Northwood Park
140 Stilecroft Drive
Northwood Park is a 25 hectare park with picnic sites, a fire pit, and numerous bike trails. The park follows the Black Creek ravine south from Grandravine Drive to Sheppard Avenue West, and connects with Derrydowns Park in the north and Downsview Dells Park in the south.

Benjamin Boake Greenbelt
133 Benjamin Boake Trail
Located northwest of Sheppard Avenue West and Keele Street, Benjamin Boake Greenbelt is part of a series of parks that make up a densely forested trail in a shallow ravine. Visitors can hike all the way from Downsview Dells Park to the Black Creek Parklands along this 4.7 kilometre scenic trail, where they can also bike and bird watch.

Africentric Alternative School
1430 Sheppard Avenue West
The Africentric Alternative School was established in 2009 at Sheppard Public School in response to the community's request to address the high dropout rate and achievement gap affecting Black students. With the goals of developing high academic achievement, self-pride, and motivation to succeed in students, the school's curriculum focuses on the perspectives, experiences, and histories of Black communities. It is the only public school of its kind in Canada and students of all backgrounds from kindergarten to grade eight travel across the Greater Toronto Area to attend this unique school.

Explore York University Heights

Now is the time for residents to experience all that tourists have been raving about for years. Discover shops, stops, places and spaces on city main streets. Stay curious, Toronto.

We want to hear from you! Click here to complete a short survey

Suppport small business owners by Shopping Small.

Don't Miss

Artists from various disciplines present messages of hope and resilience throughout the city in the form of text-based visual art installations.
Mark Reinhart
Toronto Public Library: Downsview Branch
2793 Keele St, North York, ON M3M 2G3

Check out main street storefront art installations, in the neighbourhood or nearby, created by Local Arts Organizations and Business Improvement Areas across the City.

Painting Icon StrollTO Guided Walks:

On select weekend dates, join guided walks and discover the diverse histories and cultural significance behind neighbourhood landmarks and attractions.
Learn more and register.

We hope that you enjoyed exploring this Toronto neighbourhood and found many other points of interest along the way. While StrollTO highlights some of the 'hidden gems' in the neighbourhood, there may be others that could be included in a future edition. Would you like to share a point of interest that you discovered in the neighbourhood? Email us at [email protected].

Neighbourhood Stroll

York University Heights in a large neighbourhood in the northern part of Toronto. Named after York University's Keele campus, the area is home to a multi-cultural population. It is also home to the Duke Heights BIA, which is the second largest BIA in Canada and consists of 2,500 businesses. This stroll includes an historical museum, an Inuk sculpture, the largest provincial archives in Canada, a unique school, and the neighbourhood's many spectacular green spaces.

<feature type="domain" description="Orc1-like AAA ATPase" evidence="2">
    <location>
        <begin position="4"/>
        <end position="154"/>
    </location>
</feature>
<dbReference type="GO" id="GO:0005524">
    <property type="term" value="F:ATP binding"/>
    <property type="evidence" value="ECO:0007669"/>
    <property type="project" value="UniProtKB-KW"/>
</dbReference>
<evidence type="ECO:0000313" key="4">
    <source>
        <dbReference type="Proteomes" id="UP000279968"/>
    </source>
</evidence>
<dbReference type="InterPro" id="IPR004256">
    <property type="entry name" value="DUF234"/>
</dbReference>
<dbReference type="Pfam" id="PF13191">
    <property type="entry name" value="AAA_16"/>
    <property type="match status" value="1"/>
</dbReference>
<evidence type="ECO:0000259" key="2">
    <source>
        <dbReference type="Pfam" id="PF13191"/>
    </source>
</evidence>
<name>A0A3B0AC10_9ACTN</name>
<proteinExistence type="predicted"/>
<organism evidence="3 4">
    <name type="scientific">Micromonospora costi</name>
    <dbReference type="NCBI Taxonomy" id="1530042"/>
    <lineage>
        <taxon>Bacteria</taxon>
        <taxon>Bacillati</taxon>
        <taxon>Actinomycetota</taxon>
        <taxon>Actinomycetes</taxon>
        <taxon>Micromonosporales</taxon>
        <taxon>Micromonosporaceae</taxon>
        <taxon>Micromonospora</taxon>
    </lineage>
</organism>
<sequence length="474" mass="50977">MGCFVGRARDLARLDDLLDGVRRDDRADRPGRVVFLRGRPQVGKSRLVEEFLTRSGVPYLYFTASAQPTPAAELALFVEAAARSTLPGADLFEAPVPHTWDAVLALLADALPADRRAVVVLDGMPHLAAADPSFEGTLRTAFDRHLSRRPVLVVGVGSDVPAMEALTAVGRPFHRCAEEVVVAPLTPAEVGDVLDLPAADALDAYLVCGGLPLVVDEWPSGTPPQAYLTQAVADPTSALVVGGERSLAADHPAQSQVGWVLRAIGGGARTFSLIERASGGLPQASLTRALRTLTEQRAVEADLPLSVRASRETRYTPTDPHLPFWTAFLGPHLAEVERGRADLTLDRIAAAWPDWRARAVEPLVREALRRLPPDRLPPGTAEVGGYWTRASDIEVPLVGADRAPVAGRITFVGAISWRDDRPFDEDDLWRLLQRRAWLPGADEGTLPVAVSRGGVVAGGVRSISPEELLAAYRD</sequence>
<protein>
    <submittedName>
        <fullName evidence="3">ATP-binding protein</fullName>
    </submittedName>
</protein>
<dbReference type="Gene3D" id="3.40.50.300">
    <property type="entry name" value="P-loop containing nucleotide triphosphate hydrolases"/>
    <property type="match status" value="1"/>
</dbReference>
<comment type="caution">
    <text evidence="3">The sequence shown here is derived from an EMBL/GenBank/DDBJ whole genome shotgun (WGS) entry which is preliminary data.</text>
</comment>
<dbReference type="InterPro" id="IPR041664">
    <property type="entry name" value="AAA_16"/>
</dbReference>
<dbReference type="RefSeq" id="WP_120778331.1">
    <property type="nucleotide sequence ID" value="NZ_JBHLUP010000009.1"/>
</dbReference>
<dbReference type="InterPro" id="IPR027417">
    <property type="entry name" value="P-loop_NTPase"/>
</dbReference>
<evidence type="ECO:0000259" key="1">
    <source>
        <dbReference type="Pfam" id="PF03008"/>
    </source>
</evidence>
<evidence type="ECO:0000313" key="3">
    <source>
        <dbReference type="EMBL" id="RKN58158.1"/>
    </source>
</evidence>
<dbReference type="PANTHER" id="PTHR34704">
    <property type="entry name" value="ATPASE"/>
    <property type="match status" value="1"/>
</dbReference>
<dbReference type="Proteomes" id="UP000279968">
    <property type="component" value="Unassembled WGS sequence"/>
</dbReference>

Main Streets: Steeles Avenue West, Finch Avenue West, Sheppard Avenue West, Keele Street, Dufferin Street.
  1. Black Creek Pioneer Village
    1000 Murray Ross Parkway
    Black Creek Pioneer Village offers an opportunity to explore nineteenth century buildings with unique hands-on activities, and a chance to see heritage-bred farm animals and beautiful gardens. Opened in 1960, the Village features a collection of many of the oldest heritage homes and farm buildings from Ontario, a few dating back to early 1800s. It is owned and operated by Toronto and Region Conservation Authority (TRCA).
  2. Ruben Komangapik and Koomuatuk (Kuzy) Curley 'Ahqahizu' Sculpture
    4700 Keele Street (front entrance of York Lions Stadium)
    Carved from a 26-tonne piece of Stanstead granite, 'Ahqahizu' (a-ka-hee-zu) is a giant Inuk soccer player. According to stories told in Nunavut, the Aurora Borealis are aksarnek, meaning the trails of spirits playing soccer, waiting for their return to human form to play by the light of the moon on the frozen sea ice. The sculpture, commissioned by York University and the Mobilizing Inuit Cultural Heritage project, is a symbol of hope and friendship between Indigenous and non-Indigenous peoples. 'Ahqahizu' was unveiled on National Aboriginal Day 2016.
  3. Archives of Ontario
    134 Ian MacDonald Boulevard
    The Archives of Ontario is the largest provincial archives in Canada. As the premier source of information about the history of Ontario and its people, the Archives has been collecting, preserving, and making available the province's documentary heritage since its founding in 1903 (it moved to its present location in 2007). Besides documenting the decisions, functions, and activities of Ontario's government, the Archives' collections also include donated records from individuals, businesses, and organizations that demonstrate the province's history and development. The collections date back to the sixteenth century and includes everything from handwritten letters and maps, to artwork and sound recordings; their textual records alone stand at a staggering 158,000 metres, equivalent to 286 CN Towers. The Archives also frequently hosts public building tours, presentations, free exhibits, and educational workshops for students.
  4. Art Gallery of York University
    8 Accolade East Building, 4700 Keele Street
    The Art Gallery of York University is a public art gallery that provides exhibitions, programs and related activities focusing on contemporary art. Its aim is to enrich the cultural and intellectual environment of York University and the surrounding regions. On behalf of the university, the gallery maintains a permanent collection and outdoor sculpture garden. The gallery presents exhibitions of contemporary art and undertakes an extensive award-winning publishing program. Their Out There program works with youth from the Jane and Finch area including programming in the gallery. Admission is free.